Sep 4, 2018

What Can the 1990s Tell Us about Good Regulatory Policy in the 21st Century?

Patrick McLaughlin Senior Research Fellow , Stephen Strosko Program Coordinator

Since Congress first delegated lawmaking authority to regulatory agencies more than a century ago, regulations have steadily grown. The number of regulatory restrictions in the Code of Federal Regulations (CFR), as quantified by RegData, has increased steadily since 1970 (the first year for which we have such data), resulting in 1,085,063 restrictions on the books presently. 

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However, a few deviations from the long-term growth trend are readily observable. In the early 1980s, a handful of Congressional acts led to the partial deregulation of some modes of transportation and the eventual dismantling of the Interstate Commerce Commission. The effects of these acts of Congress show up primarily in the first half of the 1980s.

The more interesting anomaly appears in the mid-1990s. Regulatory restrictions declined by 26,693 between 1995 and 1996, approximately a three percent decrease in total. The following three years saw growth rates of 0.69, 0.90, and 0.44 percent, all well below the average yearly growth in regulatory restrictions. It is very unlikely that regulators would choose to reduce the number of regulations for just one year—or that regulators would decrease regulatory growth dramatically the following three. Because of this anomaly, and the fact that this four-year period exhibited the slowest regulatory growth of any four-year period since 1970, we dove a little bit deeper into the history of the CFR and the political environment in the 1990s.

On March 3, 1993, President Bill Clinton created the National Performance Review (later named the National Partnership for Reinventing Government) and assigned his Vice President, Al Gore, to oversee the initiative. The goal of the 250 staffers employed by this initiative was to create a government that “works better, costs less, and gets results that Americans care about.” Gore hoped to achieve this goal by reducing administrative costs (budget, personnel, etc.) and eliminating wasteful regulations across government agencies.

The National Partnership for Reinventing Government had moderate success through its first few years of existence and this encouraged the Clinton administration to launch a “Phase II”. According to govinfo, Phase II included a major push in 1995 to identify unnecessary regulations in the CFR. Agencies responded accordingly and identified the equivalent of $28 billion in regulatory burden. A review written in March 1998 (according to the Initiative’s own estimate) claimed that the National Partnership for Reinventing Government led to the elimination of 16,000 pages in the CFR and the rewriting of an additional 31,000.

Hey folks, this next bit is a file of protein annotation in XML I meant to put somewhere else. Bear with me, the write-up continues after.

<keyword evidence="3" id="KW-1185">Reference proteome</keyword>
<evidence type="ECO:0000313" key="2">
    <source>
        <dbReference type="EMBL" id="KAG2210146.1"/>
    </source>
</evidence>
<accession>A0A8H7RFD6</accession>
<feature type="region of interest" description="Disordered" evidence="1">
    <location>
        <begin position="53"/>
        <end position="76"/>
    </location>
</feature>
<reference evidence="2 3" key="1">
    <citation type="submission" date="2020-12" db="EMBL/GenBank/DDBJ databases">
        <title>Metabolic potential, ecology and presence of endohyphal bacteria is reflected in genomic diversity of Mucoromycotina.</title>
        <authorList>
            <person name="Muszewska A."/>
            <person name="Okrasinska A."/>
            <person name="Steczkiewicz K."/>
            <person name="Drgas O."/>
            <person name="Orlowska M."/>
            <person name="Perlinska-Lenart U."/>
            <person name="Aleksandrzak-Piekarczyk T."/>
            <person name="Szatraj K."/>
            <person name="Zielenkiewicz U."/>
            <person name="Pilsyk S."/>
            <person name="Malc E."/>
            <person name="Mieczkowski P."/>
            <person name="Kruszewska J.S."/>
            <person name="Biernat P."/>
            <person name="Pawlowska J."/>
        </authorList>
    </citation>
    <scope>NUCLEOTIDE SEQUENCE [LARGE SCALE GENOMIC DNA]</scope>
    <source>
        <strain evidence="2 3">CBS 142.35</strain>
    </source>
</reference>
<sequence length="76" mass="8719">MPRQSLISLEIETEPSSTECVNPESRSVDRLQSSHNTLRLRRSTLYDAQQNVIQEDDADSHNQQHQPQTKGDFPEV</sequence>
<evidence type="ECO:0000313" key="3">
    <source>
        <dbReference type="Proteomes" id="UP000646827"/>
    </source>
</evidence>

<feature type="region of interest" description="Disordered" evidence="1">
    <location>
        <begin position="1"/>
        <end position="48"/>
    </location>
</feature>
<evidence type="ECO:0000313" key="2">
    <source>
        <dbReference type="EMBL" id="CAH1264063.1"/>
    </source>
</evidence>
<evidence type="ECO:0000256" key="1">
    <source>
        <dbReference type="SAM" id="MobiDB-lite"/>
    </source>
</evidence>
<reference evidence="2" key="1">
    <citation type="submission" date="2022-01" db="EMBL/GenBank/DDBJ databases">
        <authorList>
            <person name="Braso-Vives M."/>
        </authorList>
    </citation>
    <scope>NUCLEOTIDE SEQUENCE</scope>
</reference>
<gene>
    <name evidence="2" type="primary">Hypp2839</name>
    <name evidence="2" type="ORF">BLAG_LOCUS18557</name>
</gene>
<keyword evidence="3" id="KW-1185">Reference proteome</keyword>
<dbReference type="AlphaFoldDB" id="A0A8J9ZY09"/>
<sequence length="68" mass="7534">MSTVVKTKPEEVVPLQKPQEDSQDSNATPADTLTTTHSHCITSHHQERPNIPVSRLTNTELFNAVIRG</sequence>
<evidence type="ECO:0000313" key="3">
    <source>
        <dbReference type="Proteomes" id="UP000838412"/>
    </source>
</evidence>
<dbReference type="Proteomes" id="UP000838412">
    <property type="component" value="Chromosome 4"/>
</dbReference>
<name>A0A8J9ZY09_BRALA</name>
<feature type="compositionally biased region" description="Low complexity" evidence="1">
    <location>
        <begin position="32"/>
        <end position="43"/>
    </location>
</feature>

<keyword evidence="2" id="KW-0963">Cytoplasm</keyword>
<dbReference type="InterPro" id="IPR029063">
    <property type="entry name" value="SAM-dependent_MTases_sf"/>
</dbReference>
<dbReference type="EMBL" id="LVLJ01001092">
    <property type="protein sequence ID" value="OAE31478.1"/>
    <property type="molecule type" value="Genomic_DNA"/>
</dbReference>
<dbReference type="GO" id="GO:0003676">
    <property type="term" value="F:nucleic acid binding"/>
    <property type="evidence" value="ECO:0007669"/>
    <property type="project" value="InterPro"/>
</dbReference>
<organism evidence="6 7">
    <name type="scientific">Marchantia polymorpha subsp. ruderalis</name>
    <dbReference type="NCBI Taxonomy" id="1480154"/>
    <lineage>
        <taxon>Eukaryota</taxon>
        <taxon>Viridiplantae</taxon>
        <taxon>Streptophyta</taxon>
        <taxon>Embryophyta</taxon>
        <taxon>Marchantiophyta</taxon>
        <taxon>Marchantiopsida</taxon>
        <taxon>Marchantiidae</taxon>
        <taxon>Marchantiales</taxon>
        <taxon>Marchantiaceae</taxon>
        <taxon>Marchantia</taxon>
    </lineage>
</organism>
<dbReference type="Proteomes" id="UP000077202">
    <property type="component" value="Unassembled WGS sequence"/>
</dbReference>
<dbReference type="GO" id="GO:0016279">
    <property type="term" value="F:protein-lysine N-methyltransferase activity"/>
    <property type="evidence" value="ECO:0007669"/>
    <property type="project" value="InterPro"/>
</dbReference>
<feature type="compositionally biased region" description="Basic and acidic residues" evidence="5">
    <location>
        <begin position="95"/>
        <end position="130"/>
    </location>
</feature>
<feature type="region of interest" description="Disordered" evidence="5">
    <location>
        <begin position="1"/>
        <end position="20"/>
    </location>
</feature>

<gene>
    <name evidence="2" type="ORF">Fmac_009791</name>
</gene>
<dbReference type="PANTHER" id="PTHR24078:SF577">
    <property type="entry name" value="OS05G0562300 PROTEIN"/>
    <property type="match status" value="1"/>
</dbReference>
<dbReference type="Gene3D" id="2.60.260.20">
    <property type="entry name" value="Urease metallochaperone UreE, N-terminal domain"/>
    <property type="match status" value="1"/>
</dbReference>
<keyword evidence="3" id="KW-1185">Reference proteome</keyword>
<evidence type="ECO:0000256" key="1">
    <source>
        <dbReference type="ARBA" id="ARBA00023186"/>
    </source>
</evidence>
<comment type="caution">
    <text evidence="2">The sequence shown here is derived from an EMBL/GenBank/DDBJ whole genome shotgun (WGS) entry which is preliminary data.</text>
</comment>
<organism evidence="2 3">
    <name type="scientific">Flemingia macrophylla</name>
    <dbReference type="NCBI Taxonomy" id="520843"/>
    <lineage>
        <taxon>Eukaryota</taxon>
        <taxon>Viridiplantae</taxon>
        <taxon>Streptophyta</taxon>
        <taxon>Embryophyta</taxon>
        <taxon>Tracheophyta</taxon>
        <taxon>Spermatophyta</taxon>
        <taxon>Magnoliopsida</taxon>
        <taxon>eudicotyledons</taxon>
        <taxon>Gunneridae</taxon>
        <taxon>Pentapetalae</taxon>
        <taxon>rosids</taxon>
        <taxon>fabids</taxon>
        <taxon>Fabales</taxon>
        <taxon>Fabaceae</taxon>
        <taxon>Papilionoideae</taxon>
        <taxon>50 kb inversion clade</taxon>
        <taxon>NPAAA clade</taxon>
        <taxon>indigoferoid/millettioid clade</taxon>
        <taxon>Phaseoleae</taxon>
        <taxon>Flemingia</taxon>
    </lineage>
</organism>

Interestingly, this tidbit of American political history largely flew under the radar. The reports from the National Partnership for Reinventing Government claimed that the initiative reduced regulatory growth. Indeed, the broad strokes of this claim were fairly easy to verify, for those who were interested. One merely need look at the total page count of the CFR, which declined by 7,126 pages (or 5.16 percent) between 1995 and 1997. Regulatory restrictions followed a similar decline from 1995 to 1996, further buttressing the claim that the National Partnership had reduced at least the quantity of regulations on the books. But ambiguity remains regarding how the reduced regulatory growth was achieved. RegData can be used to address the ambiguity by looking at which agencies helped drive this period of reduced regulatory growth.

The Occupational Safety and Health Administration (OSHA) was the biggest agency contributor to the National Performance Review’s initiative. From 1995 to 1999, OSHA’s regulatory text in the CFR declined by 11,025 regulatory restrictions.

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Many of the deleted restrictions were in CFR title 29 parts 1910, 1915, and 1926 and are explained by a publication in the Federal Register called the “Consolidation of Repetitive Provisions; Technical Amendments,” published by OSHA on June 20th, 1996. Most of the restrictions removed by OSHA were duplicative restrictions added to the CFR in 1993 and 1994—also found in title 29, parts 1910, 1915, and 1926. However, this is not the case for all of the regulatory text that OSHA trimmed from the CFR in 1996.

Other major agency movers between 1995 and 1999 include the Agricultural Marketing Service, with a decrease of 9,477 regulatory restrictions, and the Federal Housing Administration, with a decrease of 5,046 regulatory restrictions. Overall, 19 agencies and departments reduced their regulatory restriction count by at least 1,000 during this time, including the Department of Energy, the Department of Veteran Affairs, and the Small Business Administration.

The reduction of red tape encouraged by the National Partnership for Reinventing Government did not establish a trend. Instead, the long run pattern of regulatory accumulation quickly re-established once the National Partnership initiative lost its steam. While the efforts of the mid-1990s to cut regulatory red tape should be applauded, any such short-lived regulatory reform efforts seem unlikely to meaningfully address the most problematic of regulations. Instead, the low-hanging fruit gets picked, a victory lap is taken, and it’s back to business as normal inside the beltway.  

Photo credit: Doug Mills/AP/Shutterstock

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